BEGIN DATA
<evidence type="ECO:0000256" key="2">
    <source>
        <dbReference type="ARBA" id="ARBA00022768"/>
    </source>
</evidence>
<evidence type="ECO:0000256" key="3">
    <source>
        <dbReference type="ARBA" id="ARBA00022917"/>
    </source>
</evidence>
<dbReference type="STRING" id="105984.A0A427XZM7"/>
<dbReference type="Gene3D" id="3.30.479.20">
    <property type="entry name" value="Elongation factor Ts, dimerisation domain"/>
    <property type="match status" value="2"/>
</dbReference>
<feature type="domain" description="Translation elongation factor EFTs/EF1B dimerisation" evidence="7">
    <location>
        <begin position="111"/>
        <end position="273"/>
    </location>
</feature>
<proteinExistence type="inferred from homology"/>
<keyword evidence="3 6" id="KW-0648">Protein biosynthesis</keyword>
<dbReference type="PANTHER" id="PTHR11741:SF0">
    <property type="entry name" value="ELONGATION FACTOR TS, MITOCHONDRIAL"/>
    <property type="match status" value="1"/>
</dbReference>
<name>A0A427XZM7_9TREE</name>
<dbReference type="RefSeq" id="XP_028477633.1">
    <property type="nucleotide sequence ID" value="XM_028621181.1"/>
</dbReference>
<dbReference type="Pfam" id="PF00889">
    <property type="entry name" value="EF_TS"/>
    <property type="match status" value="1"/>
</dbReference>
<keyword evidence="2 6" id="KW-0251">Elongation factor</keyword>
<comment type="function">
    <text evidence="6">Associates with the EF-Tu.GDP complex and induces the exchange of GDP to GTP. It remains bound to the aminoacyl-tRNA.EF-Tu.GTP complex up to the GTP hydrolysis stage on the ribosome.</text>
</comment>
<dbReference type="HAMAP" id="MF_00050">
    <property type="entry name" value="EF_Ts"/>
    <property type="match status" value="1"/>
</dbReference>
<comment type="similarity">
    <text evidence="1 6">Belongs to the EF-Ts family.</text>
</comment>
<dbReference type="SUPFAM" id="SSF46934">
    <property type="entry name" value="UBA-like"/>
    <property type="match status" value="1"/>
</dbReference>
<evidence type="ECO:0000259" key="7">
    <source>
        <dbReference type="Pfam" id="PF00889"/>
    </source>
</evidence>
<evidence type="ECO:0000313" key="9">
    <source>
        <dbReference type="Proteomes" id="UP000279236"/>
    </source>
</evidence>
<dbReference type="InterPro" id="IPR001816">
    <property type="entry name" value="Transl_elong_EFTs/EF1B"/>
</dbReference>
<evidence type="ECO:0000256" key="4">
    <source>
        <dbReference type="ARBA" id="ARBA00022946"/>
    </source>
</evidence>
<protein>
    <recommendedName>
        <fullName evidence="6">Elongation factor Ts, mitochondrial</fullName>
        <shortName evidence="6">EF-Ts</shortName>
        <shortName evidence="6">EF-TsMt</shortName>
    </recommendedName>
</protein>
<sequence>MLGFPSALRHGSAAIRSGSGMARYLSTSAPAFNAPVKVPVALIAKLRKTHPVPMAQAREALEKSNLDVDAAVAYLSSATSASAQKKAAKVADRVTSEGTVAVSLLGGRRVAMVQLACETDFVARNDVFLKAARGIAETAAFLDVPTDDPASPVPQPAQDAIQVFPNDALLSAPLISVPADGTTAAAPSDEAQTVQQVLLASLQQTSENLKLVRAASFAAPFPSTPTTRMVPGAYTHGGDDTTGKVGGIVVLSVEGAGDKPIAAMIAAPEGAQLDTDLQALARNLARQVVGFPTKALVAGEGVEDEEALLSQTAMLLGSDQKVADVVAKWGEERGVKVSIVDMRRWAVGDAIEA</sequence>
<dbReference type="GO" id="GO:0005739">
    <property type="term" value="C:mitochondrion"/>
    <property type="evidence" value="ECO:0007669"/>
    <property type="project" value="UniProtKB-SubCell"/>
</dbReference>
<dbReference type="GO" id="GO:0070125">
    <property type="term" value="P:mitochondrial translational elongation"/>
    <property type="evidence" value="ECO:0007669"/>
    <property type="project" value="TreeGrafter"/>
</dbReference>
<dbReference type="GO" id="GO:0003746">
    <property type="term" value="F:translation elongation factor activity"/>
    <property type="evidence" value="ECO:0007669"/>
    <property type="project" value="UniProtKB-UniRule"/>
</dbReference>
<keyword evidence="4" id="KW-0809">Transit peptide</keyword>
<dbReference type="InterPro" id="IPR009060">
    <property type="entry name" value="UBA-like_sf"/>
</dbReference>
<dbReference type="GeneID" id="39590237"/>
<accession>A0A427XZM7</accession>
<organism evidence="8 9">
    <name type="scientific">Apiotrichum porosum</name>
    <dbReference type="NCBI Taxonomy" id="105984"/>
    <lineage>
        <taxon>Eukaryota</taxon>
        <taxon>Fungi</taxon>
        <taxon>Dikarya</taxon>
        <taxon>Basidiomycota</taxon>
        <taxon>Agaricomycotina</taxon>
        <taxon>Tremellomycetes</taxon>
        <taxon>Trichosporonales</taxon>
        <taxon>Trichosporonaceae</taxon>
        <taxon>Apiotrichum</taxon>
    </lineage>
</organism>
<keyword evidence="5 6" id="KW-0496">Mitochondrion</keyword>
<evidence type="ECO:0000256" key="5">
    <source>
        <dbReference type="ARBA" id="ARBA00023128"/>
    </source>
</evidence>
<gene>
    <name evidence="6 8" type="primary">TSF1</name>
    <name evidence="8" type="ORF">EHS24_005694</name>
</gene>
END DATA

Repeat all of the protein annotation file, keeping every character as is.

<evidence type="ECO:0000256" key="2">
    <source>
        <dbReference type="ARBA" id="ARBA00022768"/>
    </source>
</evidence>
<evidence type="ECO:0000256" key="3">
    <source>
        <dbReference type="ARBA" id="ARBA00022917"/>
    </source>
</evidence>
<dbReference type="STRING" id="105984.A0A427XZM7"/>
<dbReference type="Gene3D" id="3.30.479.20">
    <property type="entry name" value="Elongation factor Ts, dimerisation domain"/>
    <property type="match status" value="2"/>
</dbReference>
<feature type="domain" description="Translation elongation factor EFTs/EF1B dimerisation" evidence="7">
    <location>
        <begin position="111"/>
        <end position="273"/>
    </location>
</feature>
<proteinExistence type="inferred from homology"/>
<keyword evidence="3 6" id="KW-0648">Protein biosynthesis</keyword>
<dbReference type="PANTHER" id="PTHR11741:SF0">
    <property type="entry name" value="ELONGATION FACTOR TS, MITOCHONDRIAL"/>
    <property type="match status" value="1"/>
</dbReference>
<name>A0A427XZM7_9TREE</name>
<dbReference type="RefSeq" id="XP_028477633.1">
    <property type="nucleotide sequence ID" value="XM_028621181.1"/>
</dbReference>
<dbReference type="Pfam" id="PF00889">
    <property type="entry name" value="EF_TS"/>
    <property type="match status" value="1"/>
</dbReference>
<keyword evidence="2 6" id="KW-0251">Elongation factor</keyword>
<comment type="function">
    <text evidence="6">Associates with the EF-Tu.GDP complex and induces the exchange of GDP to GTP. It remains bound to the aminoacyl-tRNA.EF-Tu.GTP complex up to the GTP hydrolysis stage on the ribosome.</text>
</comment>
<dbReference type="HAMAP" id="MF_00050">
    <property type="entry name" value="EF_Ts"/>
    <property type="match status" value="1"/>
</dbReference>
<comment type="similarity">
    <text evidence="1 6">Belongs to the EF-Ts family.</text>
</comment>
<dbReference type="SUPFAM" id="SSF46934">
    <property type="entry name" value="UBA-like"/>
    <property type="match status" value="1"/>
</dbReference>
<evidence type="ECO:0000259" key="7">
    <source>
        <dbReference type="Pfam" id="PF00889"/>
    </source>
</evidence>
<evidence type="ECO:0000313" key="9">
    <source>
        <dbReference type="Proteomes" id="UP000279236"/>
    </source>
</evidence>
<dbReference type="InterPro" id="IPR001816">
    <property type="entry name" value="Transl_elong_EFTs/EF1B"/>
</dbReference>
<evidence type="ECO:0000256" key="4">
    <source>
        <dbReference type="ARBA" id="ARBA00022946"/>
    </source>
</evidence>
<protein>
    <recommendedName>
        <fullName evidence="6">Elongation factor Ts, mitochondrial</fullName>
        <shortName evidence="6">EF-Ts</shortName>
        <shortName evidence="6">EF-TsMt</shortName>
    </recommendedName>
</protein>
<sequence>MLGFPSALRHGSAAIRSGSGMARYLSTSAPAFNAPVKVPVALIAKLRKTHPVPMAQAREALEKSNLDVDAAVAYLSSATSASAQKKAAKVADRVTSEGTVAVSLLGGRRVAMVQLACETDFVARNDVFLKAARGIAETAAFLDVPTDDPASPVPQPAQDAIQVFPNDALLSAPLISVPADGTTAAAPSDEAQTVQQVLLASLQQTSENLKLVRAASFAAPFPSTPTTRMVPGAYTHGGDDTTGKVGGIVVLSVEGAGDKPIAAMIAAPEGAQLDTDLQALARNLARQVVGFPTKALVAGEGVEDEEALLSQTAMLLGSDQKVADVVAKWGEERGVKVSIVDMRRWAVGDAIEA</sequence>
<dbReference type="GO" id="GO:0005739">
    <property type="term" value="C:mitochondrion"/>
    <property type="evidence" value="ECO:0007669"/>
    <property type="project" value="UniProtKB-SubCell"/>
</dbReference>
<dbReference type="GO" id="GO:0070125">
    <property type="term" value="P:mitochondrial translational elongation"/>
    <property type="evidence" value="ECO:0007669"/>
    <property type="project" value="TreeGrafter"/>
</dbReference>
<dbReference type="GO" id="GO:0003746">
    <property type="term" value="F:translation elongation factor activity"/>
    <property type="evidence" value="ECO:0007669"/>
    <property type="project" value="UniProtKB-UniRule"/>
</dbReference>
<keyword evidence="4" id="KW-0809">Transit peptide</keyword>
<dbReference type="InterPro" id="IPR009060">
    <property type="entry name" value="UBA-like_sf"/>
</dbReference>
<dbReference type="GeneID" id="39590237"/>
<accession>A0A427XZM7</accession>
<organism evidence="8 9">
    <name type="scientific">Apiotrichum porosum</name>
    <dbReference type="NCBI Taxonomy" id="105984"/>
    <lineage>
        <taxon>Eukaryota</taxon>
        <taxon>Fungi</taxon>
        <taxon>Dikarya</taxon>
        <taxon>Basidiomycota</taxon>
        <taxon>Agaricomycotina</taxon>
        <taxon>Tremellomycetes</taxon>
        <taxon>Trichosporonales</taxon>
        <taxon>Trichosporonaceae</taxon>
        <taxon>Apiotrichum</taxon>
    </lineage>
</organism>
<keyword evidence="5 6" id="KW-0496">Mitochondrion</keyword>
<evidence type="ECO:0000256" key="5">
    <source>
        <dbReference type="ARBA" id="ARBA00023128"/>
    </source>
</evidence>
<gene>
    <name evidence="6 8" type="primary">TSF1</name>
    <name evidence="8" type="ORF">EHS24_005694</name>
</gene>